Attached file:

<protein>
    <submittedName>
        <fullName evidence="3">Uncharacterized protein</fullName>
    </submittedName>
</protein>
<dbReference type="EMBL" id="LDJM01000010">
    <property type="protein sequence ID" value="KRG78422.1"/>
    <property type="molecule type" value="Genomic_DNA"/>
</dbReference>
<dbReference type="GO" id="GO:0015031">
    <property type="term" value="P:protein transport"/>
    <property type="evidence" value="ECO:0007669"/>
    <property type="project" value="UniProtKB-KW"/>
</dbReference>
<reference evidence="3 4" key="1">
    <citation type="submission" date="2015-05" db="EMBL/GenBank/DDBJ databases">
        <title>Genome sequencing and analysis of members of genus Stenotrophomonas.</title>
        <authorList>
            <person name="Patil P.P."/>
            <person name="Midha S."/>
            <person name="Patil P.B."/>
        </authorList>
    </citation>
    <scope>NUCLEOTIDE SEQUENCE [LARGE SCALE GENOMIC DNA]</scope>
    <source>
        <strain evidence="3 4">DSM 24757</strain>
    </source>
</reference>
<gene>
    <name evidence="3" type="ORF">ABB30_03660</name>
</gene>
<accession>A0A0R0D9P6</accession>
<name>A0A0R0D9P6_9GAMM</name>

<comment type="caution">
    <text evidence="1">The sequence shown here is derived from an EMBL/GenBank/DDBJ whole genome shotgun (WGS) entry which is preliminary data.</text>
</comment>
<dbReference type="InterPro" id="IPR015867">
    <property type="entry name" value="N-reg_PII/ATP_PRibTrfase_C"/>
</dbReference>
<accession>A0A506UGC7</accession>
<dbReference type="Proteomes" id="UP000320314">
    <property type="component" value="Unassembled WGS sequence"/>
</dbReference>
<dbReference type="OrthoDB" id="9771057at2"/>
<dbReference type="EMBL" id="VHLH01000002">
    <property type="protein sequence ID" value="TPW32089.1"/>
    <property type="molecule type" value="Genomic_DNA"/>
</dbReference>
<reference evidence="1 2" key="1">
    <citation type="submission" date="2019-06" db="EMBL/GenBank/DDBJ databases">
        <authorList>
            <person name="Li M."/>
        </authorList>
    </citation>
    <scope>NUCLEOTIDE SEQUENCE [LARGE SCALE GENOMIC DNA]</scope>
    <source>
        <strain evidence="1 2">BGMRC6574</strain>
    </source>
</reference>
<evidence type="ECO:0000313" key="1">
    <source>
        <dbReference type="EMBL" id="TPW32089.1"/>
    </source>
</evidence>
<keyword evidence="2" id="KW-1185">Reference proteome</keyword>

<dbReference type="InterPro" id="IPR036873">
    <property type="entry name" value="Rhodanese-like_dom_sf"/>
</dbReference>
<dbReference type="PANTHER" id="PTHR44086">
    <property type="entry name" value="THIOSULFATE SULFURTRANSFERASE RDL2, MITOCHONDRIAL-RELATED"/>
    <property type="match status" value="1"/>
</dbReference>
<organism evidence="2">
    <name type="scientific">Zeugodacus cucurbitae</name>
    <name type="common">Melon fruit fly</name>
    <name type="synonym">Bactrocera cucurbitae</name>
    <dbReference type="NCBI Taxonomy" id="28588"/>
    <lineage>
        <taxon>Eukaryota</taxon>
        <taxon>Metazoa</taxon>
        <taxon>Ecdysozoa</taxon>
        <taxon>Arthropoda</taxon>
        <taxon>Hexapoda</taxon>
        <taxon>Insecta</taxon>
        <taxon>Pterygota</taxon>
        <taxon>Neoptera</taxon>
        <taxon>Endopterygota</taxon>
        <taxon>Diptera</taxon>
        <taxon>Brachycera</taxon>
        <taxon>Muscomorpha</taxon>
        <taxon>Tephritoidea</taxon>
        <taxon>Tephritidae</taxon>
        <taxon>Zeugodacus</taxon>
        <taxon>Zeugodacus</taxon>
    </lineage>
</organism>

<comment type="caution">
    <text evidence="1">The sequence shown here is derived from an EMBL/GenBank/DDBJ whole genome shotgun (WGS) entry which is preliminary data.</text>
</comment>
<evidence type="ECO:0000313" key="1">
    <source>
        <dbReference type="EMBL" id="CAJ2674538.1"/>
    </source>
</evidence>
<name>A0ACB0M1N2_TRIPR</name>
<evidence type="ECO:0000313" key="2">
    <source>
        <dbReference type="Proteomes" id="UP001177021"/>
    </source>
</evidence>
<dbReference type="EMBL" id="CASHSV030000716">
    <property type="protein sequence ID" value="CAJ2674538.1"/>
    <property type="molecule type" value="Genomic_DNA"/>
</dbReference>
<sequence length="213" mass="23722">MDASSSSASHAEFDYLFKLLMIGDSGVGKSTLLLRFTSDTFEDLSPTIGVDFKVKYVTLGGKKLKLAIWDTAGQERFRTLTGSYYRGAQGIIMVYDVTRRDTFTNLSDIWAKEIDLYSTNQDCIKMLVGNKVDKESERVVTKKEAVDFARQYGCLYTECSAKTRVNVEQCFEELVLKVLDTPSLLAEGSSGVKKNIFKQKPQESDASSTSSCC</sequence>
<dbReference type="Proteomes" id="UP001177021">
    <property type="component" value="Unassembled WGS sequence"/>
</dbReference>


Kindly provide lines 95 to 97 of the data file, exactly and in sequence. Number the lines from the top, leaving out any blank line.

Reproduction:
    </lineage>
</organism>

<comment type="caution">